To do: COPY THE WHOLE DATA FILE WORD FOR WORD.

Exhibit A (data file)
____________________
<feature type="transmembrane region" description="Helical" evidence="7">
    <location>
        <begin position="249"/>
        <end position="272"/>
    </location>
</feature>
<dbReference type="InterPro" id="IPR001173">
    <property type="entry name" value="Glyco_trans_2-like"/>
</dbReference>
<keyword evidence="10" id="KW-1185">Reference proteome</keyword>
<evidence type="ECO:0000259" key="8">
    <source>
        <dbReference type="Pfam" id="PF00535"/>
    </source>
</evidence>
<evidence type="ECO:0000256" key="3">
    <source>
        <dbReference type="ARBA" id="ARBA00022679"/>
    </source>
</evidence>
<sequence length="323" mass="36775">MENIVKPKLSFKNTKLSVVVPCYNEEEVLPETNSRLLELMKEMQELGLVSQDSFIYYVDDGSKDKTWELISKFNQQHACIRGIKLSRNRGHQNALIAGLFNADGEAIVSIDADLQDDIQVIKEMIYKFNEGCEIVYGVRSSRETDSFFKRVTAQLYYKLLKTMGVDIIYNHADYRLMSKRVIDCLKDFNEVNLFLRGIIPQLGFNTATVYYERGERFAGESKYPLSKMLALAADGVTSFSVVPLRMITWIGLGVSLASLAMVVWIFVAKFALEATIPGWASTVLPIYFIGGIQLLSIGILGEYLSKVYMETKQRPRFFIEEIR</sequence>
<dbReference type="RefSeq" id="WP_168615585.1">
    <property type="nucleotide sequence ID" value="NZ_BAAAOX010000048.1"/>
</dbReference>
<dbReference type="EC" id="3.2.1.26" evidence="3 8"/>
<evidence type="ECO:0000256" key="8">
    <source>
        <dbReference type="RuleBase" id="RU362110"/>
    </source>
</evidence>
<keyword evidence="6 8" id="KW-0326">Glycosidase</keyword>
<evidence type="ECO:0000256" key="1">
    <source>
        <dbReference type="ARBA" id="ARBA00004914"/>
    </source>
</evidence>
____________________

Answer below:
<feature type="transmembrane region" description="Helical" evidence="7">
    <location>
        <begin position="249"/>
        <end position="272"/>
    </location>
</feature>
<dbReference type="InterPro" id="IPR001173">
    <property type="entry name" value="Glyco_trans_2-like"/>
</dbReference>
<keyword evidence="10" id="KW-1185">Reference proteome</keyword>
<evidence type="ECO:0000259" key="8">
    <source>
        <dbReference type="Pfam" id="PF00535"/>
    </source>
</evidence>
<evidence type="ECO:0000256" key="3">
    <source>
        <dbReference type="ARBA" id="ARBA00022679"/>
    </source>
</evidence>
<sequence length="323" mass="36775">MENIVKPKLSFKNTKLSVVVPCYNEEEVLPETNSRLLELMKEMQELGLVSQDSFIYYVDDGSKDKTWELISKFNQQHACIRGIKLSRNRGHQNALIAGLFNADGEAIVSIDADLQDDIQVIKEMIYKFNEGCEIVYGVRSSRETDSFFKRVTAQLYYKLLKTMGVDIIYNHADYRLMSKRVIDCLKDFNEVNLFLRGIIPQLGFNTATVYYERGERFAGESKYPLSKMLALAADGVTSFSVVPLRMITWIGLGVSLASLAMVVWIFVAKFALEATIPGWASTVLPIYFIGGIQLLSIGILGEYLSKVYMETKQRPRFFIEEIR</sequence>
<dbReference type="RefSeq" id="WP_168615585.1">
    <property type="nucleotide sequence ID" value="NZ_BAAAOX010000048.1"/>
</dbReference>
<dbReference type="EC" id="3.2.1.26" evidence="3 8"/>
<evidence type="ECO:0000256" key="8">
    <source>
        <dbReference type="RuleBase" id="RU362110"/>
    </source>
</evidence>
<keyword evidence="6 8" id="KW-0326">Glycosidase</keyword>
<evidence type="ECO:0000256" key="1">
    <source>
        <dbReference type="ARBA" id="ARBA00004914"/>
    </source>
</evidence>